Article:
In April 2023, I vacationed with my family in Kerala. We first went to Ernakulam to visit my dad’s place and mom’s heirloom house, followed by a two-day trip to Munnar with my dad’s extended family. That includes his siblings and their partners, my cousins and their partners, and infant nephews and nieces. This was a big deal because we haven’t had a reunion since some of those cousins passed high school. Yes, that’s a long time, which made the trip special.
After Munnar, we were scheduled to spend a day in the pilgrimage town of Guruvayur in Thrissur. This was on my mom’s insistence and the fact that my sister’s family was also with us. Everyone except me in my family are devotional. This was more of a pit stop as we would be renting an SUV on our way from Ernakulam to Wayanad, the potential highlight of our Kerala trip. We were to spend two nights in the hill station located in Kozhikode which is roughly 200 kilometres from our place in Ernakulam. This was also a big deal for us as it’s one of the few arguably worthy places in Kerala that we hadn’t visited yet. I have been to most other tourist places, which is partly why I have an unfavourable opinion of the state.
That opinion will be more evident in the notes that will follow. The whole 10-day affair was a bit of a dampener for me for various reasons. This article is for catharsis.
- If you’ve seen manmade lakes built around a dam, wide expanse of forested valleys or cliffs, widespread tea estates, exorbitant prices for and blatant disregard for safety around boating activities in those lakes, makeshift amusement parks with exorbitant prices for kids in the vicinity of activities (such as boating) largely meant for adults, and overcrowded marketplaces, you’ve seen Munnar.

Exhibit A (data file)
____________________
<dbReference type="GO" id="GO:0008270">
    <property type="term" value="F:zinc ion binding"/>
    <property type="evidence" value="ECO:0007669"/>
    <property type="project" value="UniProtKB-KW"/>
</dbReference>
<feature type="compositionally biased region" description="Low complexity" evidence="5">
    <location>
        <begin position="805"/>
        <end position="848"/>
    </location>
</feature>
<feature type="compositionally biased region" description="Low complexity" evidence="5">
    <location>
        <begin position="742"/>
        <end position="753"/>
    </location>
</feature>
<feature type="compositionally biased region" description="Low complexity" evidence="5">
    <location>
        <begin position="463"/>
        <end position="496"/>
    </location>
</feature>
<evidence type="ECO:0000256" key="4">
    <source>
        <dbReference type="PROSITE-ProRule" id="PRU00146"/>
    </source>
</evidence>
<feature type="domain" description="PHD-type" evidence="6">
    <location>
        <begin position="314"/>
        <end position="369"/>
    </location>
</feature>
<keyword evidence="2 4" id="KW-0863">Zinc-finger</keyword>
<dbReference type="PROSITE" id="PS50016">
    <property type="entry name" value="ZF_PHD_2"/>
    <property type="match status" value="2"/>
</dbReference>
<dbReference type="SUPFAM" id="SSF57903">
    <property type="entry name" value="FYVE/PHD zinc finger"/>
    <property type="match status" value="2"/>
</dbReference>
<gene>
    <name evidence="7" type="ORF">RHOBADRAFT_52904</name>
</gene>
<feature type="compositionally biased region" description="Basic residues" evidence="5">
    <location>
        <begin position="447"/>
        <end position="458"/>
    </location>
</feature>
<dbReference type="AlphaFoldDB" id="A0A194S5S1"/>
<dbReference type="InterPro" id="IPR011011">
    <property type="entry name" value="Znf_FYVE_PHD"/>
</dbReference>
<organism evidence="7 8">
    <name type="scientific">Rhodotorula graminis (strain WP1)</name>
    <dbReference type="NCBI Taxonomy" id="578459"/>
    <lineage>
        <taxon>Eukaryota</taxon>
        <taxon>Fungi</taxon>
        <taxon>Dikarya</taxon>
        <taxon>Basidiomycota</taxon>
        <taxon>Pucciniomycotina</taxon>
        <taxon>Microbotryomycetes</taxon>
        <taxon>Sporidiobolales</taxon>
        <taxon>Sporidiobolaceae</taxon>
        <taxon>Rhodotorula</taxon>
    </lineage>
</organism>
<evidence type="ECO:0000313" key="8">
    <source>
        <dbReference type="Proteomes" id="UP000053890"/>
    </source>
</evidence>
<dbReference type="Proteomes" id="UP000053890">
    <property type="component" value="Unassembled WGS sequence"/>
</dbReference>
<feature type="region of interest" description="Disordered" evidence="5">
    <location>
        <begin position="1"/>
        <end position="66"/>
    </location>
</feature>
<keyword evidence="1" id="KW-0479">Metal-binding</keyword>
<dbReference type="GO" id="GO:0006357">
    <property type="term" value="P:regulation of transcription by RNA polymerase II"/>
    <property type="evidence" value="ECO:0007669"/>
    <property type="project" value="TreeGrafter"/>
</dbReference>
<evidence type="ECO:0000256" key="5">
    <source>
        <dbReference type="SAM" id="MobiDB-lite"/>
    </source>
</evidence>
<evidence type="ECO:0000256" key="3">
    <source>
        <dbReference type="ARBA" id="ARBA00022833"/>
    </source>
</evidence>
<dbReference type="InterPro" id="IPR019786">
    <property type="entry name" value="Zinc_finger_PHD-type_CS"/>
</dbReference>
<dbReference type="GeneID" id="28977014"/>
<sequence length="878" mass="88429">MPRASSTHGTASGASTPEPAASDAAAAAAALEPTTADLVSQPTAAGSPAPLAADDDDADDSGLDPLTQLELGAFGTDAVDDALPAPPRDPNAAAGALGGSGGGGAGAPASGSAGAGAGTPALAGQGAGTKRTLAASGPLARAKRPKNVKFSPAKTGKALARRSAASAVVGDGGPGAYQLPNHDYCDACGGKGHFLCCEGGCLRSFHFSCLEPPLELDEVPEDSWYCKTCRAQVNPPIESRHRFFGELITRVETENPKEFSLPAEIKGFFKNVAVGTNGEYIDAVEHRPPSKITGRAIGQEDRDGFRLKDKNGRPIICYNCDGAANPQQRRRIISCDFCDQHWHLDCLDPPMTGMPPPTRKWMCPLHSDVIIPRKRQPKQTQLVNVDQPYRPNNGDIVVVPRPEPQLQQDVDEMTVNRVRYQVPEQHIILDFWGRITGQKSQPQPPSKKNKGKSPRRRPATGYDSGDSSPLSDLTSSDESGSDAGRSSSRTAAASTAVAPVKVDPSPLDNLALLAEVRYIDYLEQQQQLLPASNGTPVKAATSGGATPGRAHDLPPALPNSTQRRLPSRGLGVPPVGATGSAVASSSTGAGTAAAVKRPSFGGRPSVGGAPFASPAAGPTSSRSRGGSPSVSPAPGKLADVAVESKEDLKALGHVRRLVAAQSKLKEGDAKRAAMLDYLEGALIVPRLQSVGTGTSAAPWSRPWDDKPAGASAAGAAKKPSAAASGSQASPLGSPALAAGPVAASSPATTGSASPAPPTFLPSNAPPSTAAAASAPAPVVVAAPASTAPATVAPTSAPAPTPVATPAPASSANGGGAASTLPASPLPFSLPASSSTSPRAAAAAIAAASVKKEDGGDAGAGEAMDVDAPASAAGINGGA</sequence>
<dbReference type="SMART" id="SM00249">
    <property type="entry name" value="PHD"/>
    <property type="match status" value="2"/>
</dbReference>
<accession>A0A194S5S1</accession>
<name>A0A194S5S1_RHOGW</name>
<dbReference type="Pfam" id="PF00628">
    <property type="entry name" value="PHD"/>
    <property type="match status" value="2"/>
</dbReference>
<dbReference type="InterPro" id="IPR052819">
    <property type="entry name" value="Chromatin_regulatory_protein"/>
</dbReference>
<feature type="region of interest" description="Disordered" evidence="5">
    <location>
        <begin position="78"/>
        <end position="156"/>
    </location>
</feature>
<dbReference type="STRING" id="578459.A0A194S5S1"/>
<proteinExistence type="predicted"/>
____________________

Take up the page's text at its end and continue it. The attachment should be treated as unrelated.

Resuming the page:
- In most tourist places (not limited to Kerala), there are now fees to even enter a particular area. For example, the lake built around Mattupetty Dam is a tourist attraction that has a parking fee, entry fee (just to enter the lake’s promenade), different fee levels for boating, more fees for sub-attractions, and finally a fee (that was not advertised) your kin has to pay in cash to have you cremated somewhere or buried in the lake because you are sure to die of debt after paying all those fees. Even if you are a person who has the wherewithal to pay and enjoy these attractions, all these fees are still capable of making you uncomfortable. We eventually did end up getting into a boat that sped across the lake for half an hour.
- In Kerala, most shopkeepers and people doing business feel and behave like people are doing them a favour (and sometimes disfavour) by being their customers. I’ve noticed this frequently during my visits, also recently in Trivandrum when I was there for the International Film Festival of Kerala (IFFK). This is more common in and around tourist places. For example, during our time in Munnar, we struggled to find a decent fine-dining restaurant. Understandably, it was peak time, and most places – rickety diners painted with unhygienic characteristics – had long queues. As I have noted before, the people standing in such queues have no qualms. And when we finally found a place to eat and entered, its head waiter and team frowned. As if we had made a mistake doing so. Their service that followed showed that we were not really welcome. Such or similar is the attitude in most places, even more pointed if you do not speak their tongue or have an unKerala slang. I’m generalizing but don’t cite me on it if you don’t have to. Reluctance to give back change after bill payment, unacceptance of cards as a payment method, cribbing over unusual requests – it’s all plastered across Munnar’s service industry, stuck like morsels of a beleaguered past now pregnant due to power and income inequality. Finding the odd ones out then is an achievement and also the secret to planning the best Munnar itinerary.